Skilled providers of home care play an important role in training family caregivers, Hunt said. They can also assess both the ability and the willingness of caregivers to meet the demands being placed on them. Some needed services may be too physically or emotionally difficult for a family caregiver to perform (e.g., ostomy care), and the caregiver may require aid from an external source.
Technology—for example, medication reminders, pill dispensers, and passive monitoring systems—can help not only the patient but also the family caregivers, Hunt said, by helping the caregivers manage their time or providing them with efficient ways to connect to the care system. Such aids must be affordable, as they are likely to be paid for out-of-pocket. The developers of technologies need to work with caregivers to design useful, affordable new tools, Hunt suggested.
Hunt identified barriers to the vision of improving caregiver support. These included a lack of data on the return on caregiver investment; the generalizability of existing models; and current Medicare restrictions, such as the requirement that a patient be homebound or a lack of reimbursement for telemedicine in urban areas. Other countries (e.g., Australia) have in place systems for providing long-term assistance to family caregivers, she said. She added that the United Kingdom has also overcome some of the barriers, even for parents of children with disabilities who face a lifelong caregiving responsibility.
Finally, she said, patient goals and patient-reported outcomes are es-
sential in assessing the quality of care. “It is not so much what we did for the patient as what did the patient want and what did the family want?”
Robyn I. Stone
Next to the family, people in the direct care workforce are probably the most important component of the home care system, Stone said. In thinking about whether the problems being discussed at the workshop should be defined as home health care, home care, home- and community-based services, or personal care, she decided to talk about all of these, because direct care workers are present in all of these permutations of the care-at-home sector.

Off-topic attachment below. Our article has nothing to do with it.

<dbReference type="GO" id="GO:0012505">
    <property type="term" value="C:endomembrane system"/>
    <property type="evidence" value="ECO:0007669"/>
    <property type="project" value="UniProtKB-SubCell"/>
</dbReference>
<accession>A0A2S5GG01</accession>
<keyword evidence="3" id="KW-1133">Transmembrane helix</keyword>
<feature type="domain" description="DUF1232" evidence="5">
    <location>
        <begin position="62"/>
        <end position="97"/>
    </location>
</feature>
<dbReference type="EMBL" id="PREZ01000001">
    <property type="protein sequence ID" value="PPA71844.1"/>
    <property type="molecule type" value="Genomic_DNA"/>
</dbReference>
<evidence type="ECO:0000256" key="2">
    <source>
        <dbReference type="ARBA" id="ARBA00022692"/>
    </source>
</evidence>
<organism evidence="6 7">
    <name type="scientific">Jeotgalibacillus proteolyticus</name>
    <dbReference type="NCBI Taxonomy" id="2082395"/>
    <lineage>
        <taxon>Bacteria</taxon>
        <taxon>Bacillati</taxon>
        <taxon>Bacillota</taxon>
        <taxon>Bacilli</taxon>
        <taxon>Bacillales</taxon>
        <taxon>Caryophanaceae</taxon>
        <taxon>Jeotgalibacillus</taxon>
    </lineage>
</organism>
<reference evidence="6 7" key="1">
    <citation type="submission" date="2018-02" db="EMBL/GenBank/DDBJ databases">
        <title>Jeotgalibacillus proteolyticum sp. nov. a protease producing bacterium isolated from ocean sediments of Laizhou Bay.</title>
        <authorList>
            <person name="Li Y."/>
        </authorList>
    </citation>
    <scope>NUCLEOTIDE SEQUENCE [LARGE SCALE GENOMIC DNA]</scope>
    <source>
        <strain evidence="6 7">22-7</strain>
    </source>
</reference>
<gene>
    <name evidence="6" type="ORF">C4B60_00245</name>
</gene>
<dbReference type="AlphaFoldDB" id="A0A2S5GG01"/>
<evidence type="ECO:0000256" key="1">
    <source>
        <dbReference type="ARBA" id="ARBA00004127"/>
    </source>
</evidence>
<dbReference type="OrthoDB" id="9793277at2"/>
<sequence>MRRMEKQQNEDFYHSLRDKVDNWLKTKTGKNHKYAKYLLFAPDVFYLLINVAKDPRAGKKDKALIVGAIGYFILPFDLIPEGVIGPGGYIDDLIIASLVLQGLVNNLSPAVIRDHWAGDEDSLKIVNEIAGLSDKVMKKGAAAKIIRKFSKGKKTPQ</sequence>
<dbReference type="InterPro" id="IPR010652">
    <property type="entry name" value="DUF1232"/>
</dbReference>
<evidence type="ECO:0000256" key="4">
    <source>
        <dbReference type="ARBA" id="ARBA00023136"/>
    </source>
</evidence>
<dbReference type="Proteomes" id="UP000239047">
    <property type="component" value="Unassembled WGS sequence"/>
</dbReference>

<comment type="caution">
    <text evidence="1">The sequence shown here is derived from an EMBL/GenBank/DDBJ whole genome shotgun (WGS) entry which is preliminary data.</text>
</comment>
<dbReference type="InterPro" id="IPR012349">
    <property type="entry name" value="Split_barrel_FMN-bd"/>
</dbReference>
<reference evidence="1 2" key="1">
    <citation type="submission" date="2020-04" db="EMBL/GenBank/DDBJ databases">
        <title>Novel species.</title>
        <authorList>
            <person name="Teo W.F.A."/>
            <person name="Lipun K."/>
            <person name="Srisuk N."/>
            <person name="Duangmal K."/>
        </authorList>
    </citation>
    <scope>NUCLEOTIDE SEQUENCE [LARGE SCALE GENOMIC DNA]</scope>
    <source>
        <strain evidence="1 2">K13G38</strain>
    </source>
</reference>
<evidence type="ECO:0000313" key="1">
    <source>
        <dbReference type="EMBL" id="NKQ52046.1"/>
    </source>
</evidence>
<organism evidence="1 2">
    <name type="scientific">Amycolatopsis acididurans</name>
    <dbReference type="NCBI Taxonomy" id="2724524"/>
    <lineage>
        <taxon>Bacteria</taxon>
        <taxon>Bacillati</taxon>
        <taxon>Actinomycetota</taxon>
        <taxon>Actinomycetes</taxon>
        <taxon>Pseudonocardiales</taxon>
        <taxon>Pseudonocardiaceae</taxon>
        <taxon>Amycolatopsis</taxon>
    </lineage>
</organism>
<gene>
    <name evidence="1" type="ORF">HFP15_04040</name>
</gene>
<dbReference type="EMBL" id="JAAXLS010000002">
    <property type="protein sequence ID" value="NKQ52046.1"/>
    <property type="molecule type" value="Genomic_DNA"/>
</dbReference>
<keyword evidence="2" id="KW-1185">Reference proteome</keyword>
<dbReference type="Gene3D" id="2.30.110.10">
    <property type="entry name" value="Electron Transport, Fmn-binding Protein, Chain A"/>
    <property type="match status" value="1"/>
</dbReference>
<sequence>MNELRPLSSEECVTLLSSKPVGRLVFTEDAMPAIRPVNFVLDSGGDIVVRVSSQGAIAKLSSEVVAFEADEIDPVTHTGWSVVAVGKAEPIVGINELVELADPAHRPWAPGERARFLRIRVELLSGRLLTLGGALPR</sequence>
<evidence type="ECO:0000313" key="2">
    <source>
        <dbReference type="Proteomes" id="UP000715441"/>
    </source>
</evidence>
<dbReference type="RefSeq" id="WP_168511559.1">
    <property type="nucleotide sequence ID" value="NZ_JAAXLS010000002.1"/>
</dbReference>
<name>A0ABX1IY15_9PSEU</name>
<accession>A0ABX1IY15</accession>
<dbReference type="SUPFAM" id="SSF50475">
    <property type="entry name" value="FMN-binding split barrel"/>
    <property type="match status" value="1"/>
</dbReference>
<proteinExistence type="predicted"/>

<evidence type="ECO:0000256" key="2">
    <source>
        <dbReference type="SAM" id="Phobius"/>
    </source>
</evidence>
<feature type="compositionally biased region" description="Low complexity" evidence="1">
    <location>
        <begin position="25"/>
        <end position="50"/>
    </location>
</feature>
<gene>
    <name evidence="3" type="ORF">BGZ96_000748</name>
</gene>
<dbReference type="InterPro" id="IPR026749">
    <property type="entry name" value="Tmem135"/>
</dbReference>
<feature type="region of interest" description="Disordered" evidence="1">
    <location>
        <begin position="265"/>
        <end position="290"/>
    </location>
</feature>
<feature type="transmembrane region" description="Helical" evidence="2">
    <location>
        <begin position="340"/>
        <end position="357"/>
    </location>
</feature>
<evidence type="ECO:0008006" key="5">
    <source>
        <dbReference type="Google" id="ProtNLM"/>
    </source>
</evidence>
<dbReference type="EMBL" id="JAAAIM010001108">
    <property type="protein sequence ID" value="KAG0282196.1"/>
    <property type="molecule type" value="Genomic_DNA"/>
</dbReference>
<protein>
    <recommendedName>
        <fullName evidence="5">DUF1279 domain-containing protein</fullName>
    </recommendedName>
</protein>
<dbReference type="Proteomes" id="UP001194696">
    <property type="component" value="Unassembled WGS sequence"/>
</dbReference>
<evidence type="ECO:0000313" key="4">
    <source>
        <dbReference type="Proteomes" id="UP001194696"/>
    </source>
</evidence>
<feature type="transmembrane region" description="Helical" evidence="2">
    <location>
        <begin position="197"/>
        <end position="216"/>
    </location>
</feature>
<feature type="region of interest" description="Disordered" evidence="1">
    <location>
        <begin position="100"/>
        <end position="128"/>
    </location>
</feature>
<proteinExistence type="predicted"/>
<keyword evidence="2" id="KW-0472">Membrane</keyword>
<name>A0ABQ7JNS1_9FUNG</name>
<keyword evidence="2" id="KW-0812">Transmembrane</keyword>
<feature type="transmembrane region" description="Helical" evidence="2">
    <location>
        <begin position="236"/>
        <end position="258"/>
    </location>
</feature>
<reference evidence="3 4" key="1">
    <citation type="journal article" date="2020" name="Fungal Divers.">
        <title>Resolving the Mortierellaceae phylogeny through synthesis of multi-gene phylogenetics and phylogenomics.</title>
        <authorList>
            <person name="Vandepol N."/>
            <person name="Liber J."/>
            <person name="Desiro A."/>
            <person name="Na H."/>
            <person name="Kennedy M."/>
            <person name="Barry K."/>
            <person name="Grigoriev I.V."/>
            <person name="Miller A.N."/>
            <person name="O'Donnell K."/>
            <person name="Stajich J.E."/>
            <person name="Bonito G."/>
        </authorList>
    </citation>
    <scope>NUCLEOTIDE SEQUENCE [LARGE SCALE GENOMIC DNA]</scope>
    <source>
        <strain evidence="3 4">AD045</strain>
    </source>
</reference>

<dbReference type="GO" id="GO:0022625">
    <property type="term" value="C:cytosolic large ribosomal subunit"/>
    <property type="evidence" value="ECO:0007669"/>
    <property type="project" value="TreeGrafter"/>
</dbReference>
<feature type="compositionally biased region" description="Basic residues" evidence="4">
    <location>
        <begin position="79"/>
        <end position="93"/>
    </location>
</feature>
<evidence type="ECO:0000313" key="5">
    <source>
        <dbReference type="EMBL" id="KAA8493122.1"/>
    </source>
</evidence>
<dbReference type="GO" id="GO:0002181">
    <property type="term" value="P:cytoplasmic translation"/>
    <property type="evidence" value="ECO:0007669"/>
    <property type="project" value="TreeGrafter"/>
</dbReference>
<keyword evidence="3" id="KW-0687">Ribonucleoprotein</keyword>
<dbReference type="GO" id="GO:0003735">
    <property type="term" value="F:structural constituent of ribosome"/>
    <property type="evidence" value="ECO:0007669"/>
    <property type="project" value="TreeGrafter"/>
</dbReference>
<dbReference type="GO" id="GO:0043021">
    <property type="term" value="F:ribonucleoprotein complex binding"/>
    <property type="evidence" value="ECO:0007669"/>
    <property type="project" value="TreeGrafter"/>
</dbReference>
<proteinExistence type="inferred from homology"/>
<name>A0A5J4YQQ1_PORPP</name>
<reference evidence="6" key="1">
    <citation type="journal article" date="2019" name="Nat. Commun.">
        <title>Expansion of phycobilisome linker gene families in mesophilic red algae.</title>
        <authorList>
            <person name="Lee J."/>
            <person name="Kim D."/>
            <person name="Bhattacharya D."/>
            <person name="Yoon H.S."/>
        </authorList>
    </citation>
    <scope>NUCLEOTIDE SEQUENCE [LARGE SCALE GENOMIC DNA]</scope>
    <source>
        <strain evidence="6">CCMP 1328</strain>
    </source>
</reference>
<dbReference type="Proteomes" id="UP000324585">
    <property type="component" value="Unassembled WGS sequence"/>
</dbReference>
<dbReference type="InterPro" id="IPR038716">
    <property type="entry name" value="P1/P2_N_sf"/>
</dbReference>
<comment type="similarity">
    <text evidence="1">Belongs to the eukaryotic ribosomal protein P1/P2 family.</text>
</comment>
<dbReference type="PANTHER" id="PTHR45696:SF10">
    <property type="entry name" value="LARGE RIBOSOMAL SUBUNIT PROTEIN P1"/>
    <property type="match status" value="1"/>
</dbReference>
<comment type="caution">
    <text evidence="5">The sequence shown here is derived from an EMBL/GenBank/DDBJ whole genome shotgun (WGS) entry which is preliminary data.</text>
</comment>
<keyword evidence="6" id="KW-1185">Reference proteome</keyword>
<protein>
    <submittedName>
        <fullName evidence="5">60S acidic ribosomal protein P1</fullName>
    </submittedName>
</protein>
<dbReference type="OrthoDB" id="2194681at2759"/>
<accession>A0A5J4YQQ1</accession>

Even though many programs may fit under the broadest rubric of home care, Stone believes that it is important not to use these terms synonymously. It is not just a matter of semantics, she said, but confusion shows up in the data about home care and becomes ever greater in discussions of new service delivery models. Data are collected for at least three categories of direct care providers: home health aides, home care aides or personal care attendants, and hospice aides. Within those are further subcategories. Housekeeping and companion services may or may not be considered in-home care.
Types of Direct Service Workers
The two categories of workers who provide most of the hands-on functional assistance for patients are home care aides and personal care attendants, Stone said. They assist with basic ADLs and personal care (see Chapter 2 for a description of ADLs); they may also assist with instrumental activities of daily living (IADLs).2 In some situations, they may also be trained to manage medications. They are the workers who have one-on-one relationships with patients, they serve as liaisons with family caregivers, and they provide emotional support. More importantly, “direct service workers are really the eyes and ears of the care system,” Stone said. They perform this key observation role in conjunction with family members and when no family member is present. In the next 25 years, because of increased childlessness and the divorce rate in the United States, the number of family caregivers will decrease, Stone indicated. Although relationships between
2 IADLs are complex skills that a person needs to live independently, such as shopping, preparing meals, using the telephone, taking medications, and managing money.
family caregivers and direct care workers are often good, they also can be “really terrible,” she said, “with a lot of tension between the two.”